If you work for an employer — like 93 to 97 percent of American workers — you get your pay from a salary or wage. If you work for yourself — free-lancer, contractor — your pay depends on the deal you strike with the client. That deal can take three forms:
HOURLY: You get paid for how much time you put into the work.
Advantages: You know in advance what your hourly income will be. If the job is bigger than expected, you’ll get paid more. Your rate is secure.
Drawbacks: You don’t now how much money you’ll make on the entire job, since the total number of hours is uncertain. And your rate is the upper limit on how much you can make per hour of effort. Also, your client doesn’t know how much the job will cost until it’s over, which can cause said client to balk at your bill.
When to use: Take your pay by the hour if the work is open-ended.
BY THE JOB: You get paid for results.
Advantages: You know ahead of time how much revenue you’ll receive. If the job takes less effort than expected, you’ll still receive the same amount. Your total payout is secure. Also, your client knows how much the project will cost ahead of time.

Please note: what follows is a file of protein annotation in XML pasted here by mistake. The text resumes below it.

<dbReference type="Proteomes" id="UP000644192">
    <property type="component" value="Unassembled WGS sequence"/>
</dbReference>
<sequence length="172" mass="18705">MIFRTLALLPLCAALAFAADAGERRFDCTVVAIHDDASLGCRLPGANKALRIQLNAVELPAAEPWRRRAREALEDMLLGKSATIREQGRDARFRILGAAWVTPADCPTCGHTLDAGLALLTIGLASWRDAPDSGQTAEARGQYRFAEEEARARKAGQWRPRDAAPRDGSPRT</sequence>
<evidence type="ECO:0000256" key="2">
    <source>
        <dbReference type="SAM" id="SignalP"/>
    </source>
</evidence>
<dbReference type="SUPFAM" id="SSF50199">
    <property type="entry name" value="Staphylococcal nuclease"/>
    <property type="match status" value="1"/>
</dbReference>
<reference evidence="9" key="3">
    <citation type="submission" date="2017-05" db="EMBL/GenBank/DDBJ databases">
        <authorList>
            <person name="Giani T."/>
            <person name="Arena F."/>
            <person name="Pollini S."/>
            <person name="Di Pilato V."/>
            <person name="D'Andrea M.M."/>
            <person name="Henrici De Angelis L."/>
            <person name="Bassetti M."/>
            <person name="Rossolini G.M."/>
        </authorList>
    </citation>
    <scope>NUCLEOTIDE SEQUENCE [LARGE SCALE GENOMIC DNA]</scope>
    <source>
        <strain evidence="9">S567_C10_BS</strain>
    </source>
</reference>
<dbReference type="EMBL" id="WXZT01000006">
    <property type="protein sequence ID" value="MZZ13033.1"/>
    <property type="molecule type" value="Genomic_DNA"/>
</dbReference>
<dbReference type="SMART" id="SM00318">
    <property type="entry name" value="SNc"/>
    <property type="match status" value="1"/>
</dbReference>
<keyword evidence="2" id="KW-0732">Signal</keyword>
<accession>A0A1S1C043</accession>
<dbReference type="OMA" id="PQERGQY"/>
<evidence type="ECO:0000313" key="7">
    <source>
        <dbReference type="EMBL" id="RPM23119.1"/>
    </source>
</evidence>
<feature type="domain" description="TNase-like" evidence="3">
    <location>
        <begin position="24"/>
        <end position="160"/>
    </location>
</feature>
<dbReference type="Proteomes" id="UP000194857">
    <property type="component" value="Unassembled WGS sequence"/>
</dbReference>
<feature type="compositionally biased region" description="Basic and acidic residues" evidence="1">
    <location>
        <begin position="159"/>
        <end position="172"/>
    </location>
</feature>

Drawbacks: You don’t know for sure what your pay rate will be, as the job could take much longer than you hoped. Worse, after expenses, you could lose money.
When to use: Take your pay by the job if you have a good idea of what your total hours and expenses are likely to be.
BY PERCENTAGE: You get paid a portion of your client’s revenue or equity.
Advantages: There’s no fixed limit on how much you can earn. If revenues — or stock value — go through the roof, so will your take-home. A lot of billionaires get started this way.
Drawbacks: You could earn nothing if the client’s business fails. Also, your equity participation can get seriously diluted, especially if you’re working for a start-up that goes for a second round of funding and renegotiates the cap table. And most start-ups don’t get very far, so don’t hold your breath.
When to use: Take your pay as a percentage of revenues and/or equity if the client’s company looks to blast off like a rocket and/or if the client is having serious cashflow problems right now but should get nicely into the black in the near future. (Bear in mind that most established businesses won’t do this kind of deal.)
…Of course, you can mix and match these pay methods to suit, taking a portion in up-front money and the rest as stock options or a piece of the company or a slice of revenues, then adding hourly consulting fees if the client has a last-minute need for extra help.
In any case, your final bill can be hell to collect. Not every person you do business with — no matter how charming — is honest. The last bill is the easiest to welch on, as they often don’t expect to need your services anymore, and they know that most small contractors will give up the chase. Also, a client may sail into tight straits, and your bill gets tossed overboard.
That said, most people on salary never get rich, and the biggest opportunities find their way to independent contractors. So go ahead, make a bid.